Languta-e-Barfi, South Face, Attempt

Pakistan, Hindu Kush
Author: Pat Deavoll, New Zealand. Climb Year: 2014. Publication Year: 2015.

Getting to Languta-e-Barfi (Langua-tai Barfi, 6,827m) was an organic process. Originally, Chris Todd and I intended to approach the mountain from the north via the Wakhan Corridor in Afghanistan. But by chance we discovered Languta-e-Barfi hadn’t been climbed from Pakistan, so we decided to try it from the Rosh Gol Glacier. Few expeditions have visited the Rosh Gol, and none had previously reached the head of the glacier. [The team exploring farthest up the glacier, a 1967 German expedition, made the first ascent of a peak of nearly 6,500m, off the ridge connecting Languta-e-Barfi with Koh-e-Langar, which they named Languta-e-Barfi South].

For at least half of the 14-hour drive from Islamabad to Chitral, we had an armed police escort, which changed like clockwork every 20 to 30km. Two armed policemen accompanied us all the way to the start of the walk-in, and again on the return journey, proof that the Pakistani government is taking foreigners’ welfare seriously. We reached the tiny village of Zondangram on June 25. Two long days’ walk got us to Kotgaz (4,250m), the site of our base camp for the next month. It was a stunning place, with views up the glacier to Languta-e-Barfi and Koh-e-Langar (7,070m). To the west was Udren Zom (7,131m) and Shakhawr (7,116m), and to the east Saraghrar (7,349m).

A couple of days later Chris and I started our acclimatization in earnest, climbing a rocky ridge on Saraghrar to 5,000m. This gave a fantastic view into the upper Rosh Gol Glacier and south face of Languta-e-Barfi. After a rest day we tackled the 15km moraine bash to the base of the mountain, spending two nights at our 4,750m advanced base. We also climbed the initial broad gully of our chosen route to ca 5,200m, only to be chased down by afternoon avalanches and rockfall. To avoid this threat, we determined to get most of our climbing done by lunchtime.

On July 8 we trekked to advanced base for the second time, and the following morning were up at 3 a.m., intent on reaching Camp 1 at about 5,500m, where there appeared to be a flat spot on a small subsidiary ridge to the right of a big gully. It took a couple of hours to reach the base of the gully. We moved up the right-hand side and, when the snow softened, took to the ridge itself, climbing loose rock to a point just below 5,500m. In early afternoon we dug a tent platform and settled in. Next day we climbed the gully to where it narrowed and steepened, and made camp, again in early afternoon, on a perfect site at the top of the ridge we had been following the day before.

We made a 1 a.m. start on the morning of July 13, intent on reaching the crest of the southwest ridge. We climbed to the head of the gully (now narrow and steep) in the dark, then took a leftward-trending lead up some ice, which put us at the bottom of snow slopes leading up to the ridge. At 3 p.m. we found a great campsite on the ridge—the Afghanistan-Pakistan border—in a small alcove at 6,130m, with views across to Koh-e-Langar and Saraghrar to the east, and to Shakhawr just to the south of us. Because we had climbed over 700m that day, we decided to take an acclimatization day before trying for the summit.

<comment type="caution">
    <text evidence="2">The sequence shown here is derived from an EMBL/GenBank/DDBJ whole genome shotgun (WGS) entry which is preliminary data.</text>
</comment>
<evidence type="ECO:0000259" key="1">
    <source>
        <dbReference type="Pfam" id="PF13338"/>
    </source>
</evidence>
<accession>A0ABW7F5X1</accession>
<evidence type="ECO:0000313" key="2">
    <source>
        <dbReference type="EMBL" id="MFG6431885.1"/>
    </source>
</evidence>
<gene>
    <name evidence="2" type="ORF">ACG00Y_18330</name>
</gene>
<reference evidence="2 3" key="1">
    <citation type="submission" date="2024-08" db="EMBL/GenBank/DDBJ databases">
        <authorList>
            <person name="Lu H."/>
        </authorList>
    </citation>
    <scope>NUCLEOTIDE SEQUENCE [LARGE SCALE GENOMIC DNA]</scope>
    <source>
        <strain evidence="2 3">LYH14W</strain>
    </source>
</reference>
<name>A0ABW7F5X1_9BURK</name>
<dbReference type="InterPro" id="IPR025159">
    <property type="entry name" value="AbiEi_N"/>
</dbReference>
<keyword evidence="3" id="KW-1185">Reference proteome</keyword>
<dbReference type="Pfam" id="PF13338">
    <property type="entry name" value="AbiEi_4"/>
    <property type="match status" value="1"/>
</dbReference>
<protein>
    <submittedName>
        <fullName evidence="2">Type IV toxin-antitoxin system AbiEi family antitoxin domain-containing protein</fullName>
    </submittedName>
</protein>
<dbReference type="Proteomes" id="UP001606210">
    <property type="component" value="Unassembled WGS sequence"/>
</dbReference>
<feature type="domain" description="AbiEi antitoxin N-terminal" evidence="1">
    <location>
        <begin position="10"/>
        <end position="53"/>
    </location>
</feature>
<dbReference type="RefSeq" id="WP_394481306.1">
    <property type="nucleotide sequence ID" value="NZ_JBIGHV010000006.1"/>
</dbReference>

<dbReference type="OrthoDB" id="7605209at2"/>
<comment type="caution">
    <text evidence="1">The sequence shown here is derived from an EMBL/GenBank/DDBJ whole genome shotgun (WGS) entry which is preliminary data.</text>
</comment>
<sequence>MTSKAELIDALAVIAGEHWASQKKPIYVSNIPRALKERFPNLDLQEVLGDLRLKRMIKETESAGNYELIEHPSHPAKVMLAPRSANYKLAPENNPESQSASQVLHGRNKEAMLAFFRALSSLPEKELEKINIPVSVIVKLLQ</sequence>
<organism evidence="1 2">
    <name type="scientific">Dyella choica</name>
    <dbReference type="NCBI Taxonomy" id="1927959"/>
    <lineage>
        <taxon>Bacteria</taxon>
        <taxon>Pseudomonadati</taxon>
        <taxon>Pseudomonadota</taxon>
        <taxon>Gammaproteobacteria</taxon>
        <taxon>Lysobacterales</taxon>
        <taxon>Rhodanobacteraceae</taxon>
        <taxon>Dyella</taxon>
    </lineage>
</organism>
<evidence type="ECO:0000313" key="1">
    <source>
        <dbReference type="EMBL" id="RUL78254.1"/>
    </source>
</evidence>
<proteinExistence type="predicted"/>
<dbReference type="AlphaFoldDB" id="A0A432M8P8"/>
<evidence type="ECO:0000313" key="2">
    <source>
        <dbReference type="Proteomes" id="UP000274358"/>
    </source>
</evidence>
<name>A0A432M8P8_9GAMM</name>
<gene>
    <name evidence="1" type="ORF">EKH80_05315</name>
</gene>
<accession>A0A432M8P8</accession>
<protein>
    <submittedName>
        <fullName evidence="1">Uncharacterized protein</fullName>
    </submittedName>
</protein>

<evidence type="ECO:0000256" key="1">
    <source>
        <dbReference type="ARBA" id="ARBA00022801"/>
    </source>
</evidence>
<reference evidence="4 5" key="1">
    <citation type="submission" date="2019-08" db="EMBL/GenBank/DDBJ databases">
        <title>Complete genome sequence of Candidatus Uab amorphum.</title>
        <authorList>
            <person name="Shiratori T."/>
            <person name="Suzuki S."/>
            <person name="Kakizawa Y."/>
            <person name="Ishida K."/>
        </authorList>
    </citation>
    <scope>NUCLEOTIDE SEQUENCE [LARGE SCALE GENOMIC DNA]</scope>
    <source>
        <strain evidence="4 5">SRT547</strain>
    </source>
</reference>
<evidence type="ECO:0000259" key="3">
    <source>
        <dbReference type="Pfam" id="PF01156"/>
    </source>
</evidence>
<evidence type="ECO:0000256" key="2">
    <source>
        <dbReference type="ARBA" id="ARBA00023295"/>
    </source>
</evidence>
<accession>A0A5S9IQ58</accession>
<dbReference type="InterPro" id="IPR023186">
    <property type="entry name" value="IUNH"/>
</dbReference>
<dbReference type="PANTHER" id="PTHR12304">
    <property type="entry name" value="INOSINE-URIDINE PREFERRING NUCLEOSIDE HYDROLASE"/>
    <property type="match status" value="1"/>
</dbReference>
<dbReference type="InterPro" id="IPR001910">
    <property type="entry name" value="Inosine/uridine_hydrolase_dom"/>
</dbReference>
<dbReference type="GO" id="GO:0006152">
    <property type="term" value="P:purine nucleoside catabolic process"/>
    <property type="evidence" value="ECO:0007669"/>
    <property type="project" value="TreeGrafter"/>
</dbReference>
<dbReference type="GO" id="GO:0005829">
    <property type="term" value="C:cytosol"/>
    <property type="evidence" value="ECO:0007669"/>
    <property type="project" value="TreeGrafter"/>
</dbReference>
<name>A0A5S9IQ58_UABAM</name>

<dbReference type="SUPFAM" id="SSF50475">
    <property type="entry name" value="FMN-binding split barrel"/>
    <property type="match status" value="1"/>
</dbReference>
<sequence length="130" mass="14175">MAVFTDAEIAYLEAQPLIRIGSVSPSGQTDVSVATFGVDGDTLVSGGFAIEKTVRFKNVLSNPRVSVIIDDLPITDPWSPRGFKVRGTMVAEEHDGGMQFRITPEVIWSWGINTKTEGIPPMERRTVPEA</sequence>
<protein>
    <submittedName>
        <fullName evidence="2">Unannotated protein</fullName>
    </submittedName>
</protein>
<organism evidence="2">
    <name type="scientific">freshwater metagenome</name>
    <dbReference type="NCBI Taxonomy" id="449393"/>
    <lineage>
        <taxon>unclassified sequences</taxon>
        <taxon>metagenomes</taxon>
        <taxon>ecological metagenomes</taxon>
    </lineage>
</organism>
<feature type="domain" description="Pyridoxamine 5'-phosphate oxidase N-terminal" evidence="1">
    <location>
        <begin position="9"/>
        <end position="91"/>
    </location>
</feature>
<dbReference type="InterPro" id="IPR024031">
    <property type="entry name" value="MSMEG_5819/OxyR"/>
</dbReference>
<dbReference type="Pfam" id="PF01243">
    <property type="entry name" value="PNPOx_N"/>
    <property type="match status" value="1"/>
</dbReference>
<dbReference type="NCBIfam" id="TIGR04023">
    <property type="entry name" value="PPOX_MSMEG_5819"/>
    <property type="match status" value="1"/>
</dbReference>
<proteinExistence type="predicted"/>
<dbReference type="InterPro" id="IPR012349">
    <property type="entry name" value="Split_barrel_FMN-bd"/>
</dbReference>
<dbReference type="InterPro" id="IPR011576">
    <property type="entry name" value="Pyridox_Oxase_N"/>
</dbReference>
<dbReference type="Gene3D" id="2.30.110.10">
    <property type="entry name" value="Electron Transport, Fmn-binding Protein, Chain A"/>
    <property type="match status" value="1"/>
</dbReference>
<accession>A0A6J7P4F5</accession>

After a day of rest, we were away by 1 a.m. in a temperature of -25°C. Straight away we found deep snow. At daybreak (5 a.m.) we reached a flat spot on the ridge where we had fantastic views down onto the Shakhawr Glacier in Afghanistan and the Wakhan Corridor.

The terrain steepened and we were climbing in deep snow laid over black ice. At around 4 p.m. we reached a spot high in a gully between a rock spur and a small ice cliff. At this point we were really struggling to move forward—we figured we were only a couple of hundred meters from the summit, but it would probably take us another four to five hours. The weather was deteriorating, and we could only see a few meters ahead. Going on meant a night out in bad weather. We made the decision to turn around, arriving back at camp sometime in the evening, assisted by our GPS.

On the 15th we downclimbed over 1,000m to the base of the initial gully. It was very arduous, and we were so tired we could easily have made a silly mistake. We arrived on the glacier sometime around 9 p.m. and immediately made camp, ate the last dregs of our food, and crashed for the night. Next morning we headed off for base camp, 20km away. At one point Chris said, “I hear voices!” I said, “You are imagining things,” but next moment our staff, Hayat, Naseerudin, and Irshadul, appeared over a mound of moraine, very glad to see us. 

Ours was one of the few expeditions to the Hindu Kush since 9/11, and the only expedition in 2014. The people we dealt with (Tirich Mir Travel and the police who traveled with us) had nothing but our best interests at heart, but sadly we saw no other tourists or climbers. We can only encourage others to take advantage of the hospitality we encountered, and the fantastic mountains of the Hindu Kush. We would like to thank the New Zealand Alpine Club, the Shipton-Tilman Grant, and the Mount Everest Foundation for aiding our trip.

Pat Deavoll, New Zealand

[Editor’s note: Languta-e-Barfi was first climbed by Poles in 1963 via the west spur to northwest ridge, and twice in 1973 via a different approach to the northwest ridge. There has been no known ascent since. For a photo from the Afghan side, see AAJ 2012.]

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